The most efficient and convenient way to transport and deliver potable water is through pipes. Plumbing can require significant capital investment. Some systems suffer high operating costs. The cost to replace the deteriorating water and sanitation infrastructure of industrialized countries may be as high as $200 billion a year. Leakage of untreated and treated water from pipes reduces access to water. Leakage rates of 50% are not uncommon in urban systems.
Springs are often used as sources for bottled waters. Tap water, delivered by domestic water systems refers to water piped to homes and delivered to a tap or spigot. For these water sources to be consumed safely, they must receive adequate treatment and meet drinking water regulations.
Because of the high initial investments, many less wealthy nations cannot afford to develop or sustain appropriate infrastructure, and as a consequence people in these areas may spend a correspondingly higher fraction of their income on water. 2003 statistics from El Salvador, for example, indicate that the poorest 20% of households spend more than 10% of their total income on water. In the United Kingdom, authorities define spending of more than 3% of one's income on water as a hardship.
According to the World Health Organization's 2017 report, safe drinking-water is water that "does not represent any significant risk to health over a lifetime of consumption, including different sensitivities that may occur between life stages".:2
Parameters for drinking water quality typically fall within three categories: physical, chemical, microbiological.
Physical and chemical parameters include heavy metals, trace organic compounds, total suspended solids (TSS), and turbidity. Chemical parameters tend to pose more of a chronic health risk through buildup of heavy metals although some components like nitrates/nitrites and arsenic can have a more immediate impact. Physical parameters affect the aesthetics and taste of the drinking water and may complicate the removal of microbial pathogens.
Microbiological parameters include coliform bacteria, E. coli, and specific pathogenic species of bacteria (such as cholera-causing Vibrio cholerae), viruses, and protozoan parasites. Originally, fecal contamination was determined with the presence of coliform bacteria, a convenient marker for a class of harmful fecal pathogens. The presence of fecal coliforms (like E. Coli) serves as an indication of contamination by sewage. Additional contaminants include protozoan oocysts such as Cryptosporidium sp., Giardia lamblia, Legionella, and viruses (enteric). Microbial pathogenic parameters are typically of greatest concern because of their immediate health risk.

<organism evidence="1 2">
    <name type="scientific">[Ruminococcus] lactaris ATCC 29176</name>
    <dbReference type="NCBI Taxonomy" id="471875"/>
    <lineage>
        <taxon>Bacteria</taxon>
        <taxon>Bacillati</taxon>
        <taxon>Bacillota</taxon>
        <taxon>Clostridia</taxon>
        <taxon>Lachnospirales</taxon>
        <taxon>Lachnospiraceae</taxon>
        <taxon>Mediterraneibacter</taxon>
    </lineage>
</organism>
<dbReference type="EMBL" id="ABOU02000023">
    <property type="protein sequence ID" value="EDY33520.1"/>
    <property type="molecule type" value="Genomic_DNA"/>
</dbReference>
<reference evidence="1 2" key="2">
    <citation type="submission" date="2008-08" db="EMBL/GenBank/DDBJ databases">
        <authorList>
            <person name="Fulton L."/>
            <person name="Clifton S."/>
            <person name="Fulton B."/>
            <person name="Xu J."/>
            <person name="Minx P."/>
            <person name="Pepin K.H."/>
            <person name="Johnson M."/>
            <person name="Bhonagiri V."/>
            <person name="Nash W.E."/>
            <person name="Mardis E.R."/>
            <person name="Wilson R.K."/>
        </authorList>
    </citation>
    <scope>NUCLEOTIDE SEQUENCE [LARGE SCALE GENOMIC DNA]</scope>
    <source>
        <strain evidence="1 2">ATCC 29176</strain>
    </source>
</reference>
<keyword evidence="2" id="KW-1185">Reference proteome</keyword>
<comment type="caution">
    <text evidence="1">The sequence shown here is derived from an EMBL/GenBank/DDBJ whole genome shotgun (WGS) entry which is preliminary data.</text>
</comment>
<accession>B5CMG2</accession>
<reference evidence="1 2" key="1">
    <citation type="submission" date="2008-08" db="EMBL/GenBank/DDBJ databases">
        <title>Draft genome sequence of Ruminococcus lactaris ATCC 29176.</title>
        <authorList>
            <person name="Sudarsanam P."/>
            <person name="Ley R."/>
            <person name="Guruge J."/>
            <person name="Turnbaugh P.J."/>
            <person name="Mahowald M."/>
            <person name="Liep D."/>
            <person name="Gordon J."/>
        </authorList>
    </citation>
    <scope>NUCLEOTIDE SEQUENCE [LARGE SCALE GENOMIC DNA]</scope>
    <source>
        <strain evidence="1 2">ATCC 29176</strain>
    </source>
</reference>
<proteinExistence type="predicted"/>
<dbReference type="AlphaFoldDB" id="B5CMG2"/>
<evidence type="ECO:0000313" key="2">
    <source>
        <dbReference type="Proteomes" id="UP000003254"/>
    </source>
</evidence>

Throughout most of the world, the most common contamination of raw water sources is from human sewage in particular human fecal pathogens and parasites. In 2006, waterborne diseases were estimated to cause 1.8 million deaths while about 1.1 billion people lacked proper drinking water. In parts of the world, the only sources of water are from small streams that are often directly contaminated by sewage.
In 2010 the EPA showed that 54 active pharmaceutical ingredients and ten metabolites had been found in treated drinking water. An earlier study from 2005 by the EPA and the Geographical Survey[who?] states that 40% of water was contaminated with nonprescription pharmaceuticals, and it has been reported that 8 of the 12 most commonly occurring chemicals in drinking water are estrogenic hormones. Of the pharmaceutical components found in drinking water, the EPA only regulates lindane. In 2009, the EPA did announce another 13 chemicals, hormones, and antibiotics that could potentially be regulated.
Most water requires some treatment before use; even water from deep wells or springs. The extent of treatment depends on the source of the water. Appropriate technology options in water treatment include both community-scale and household-scale point-of-use (POU) designs. Only a few large urban areas such as Christchurch, New Zealand have access to sufficiently pure water of sufficient volume that no treatment of the raw water is required.
In emergency situations when conventional treatment systems have been compromised, waterborne pathogens may be killed or inactivated by boiling but this requires abundant sources of fuel, and can be very onerous on consumers, especially where it is difficult to store boiled water in sterile conditions. Other techniques, such as filtration, chemical disinfection, and exposure to ultraviolet radiation (including solar UV) have been demonstrated in an array of randomized control trials to significantly reduce levels of water-borne disease among users in low-income countries, but these suffer from the same problems as boiling methods.
Another type of water treatment is called desalination and is used mainly in dry areas with access to large bodies of saltwater.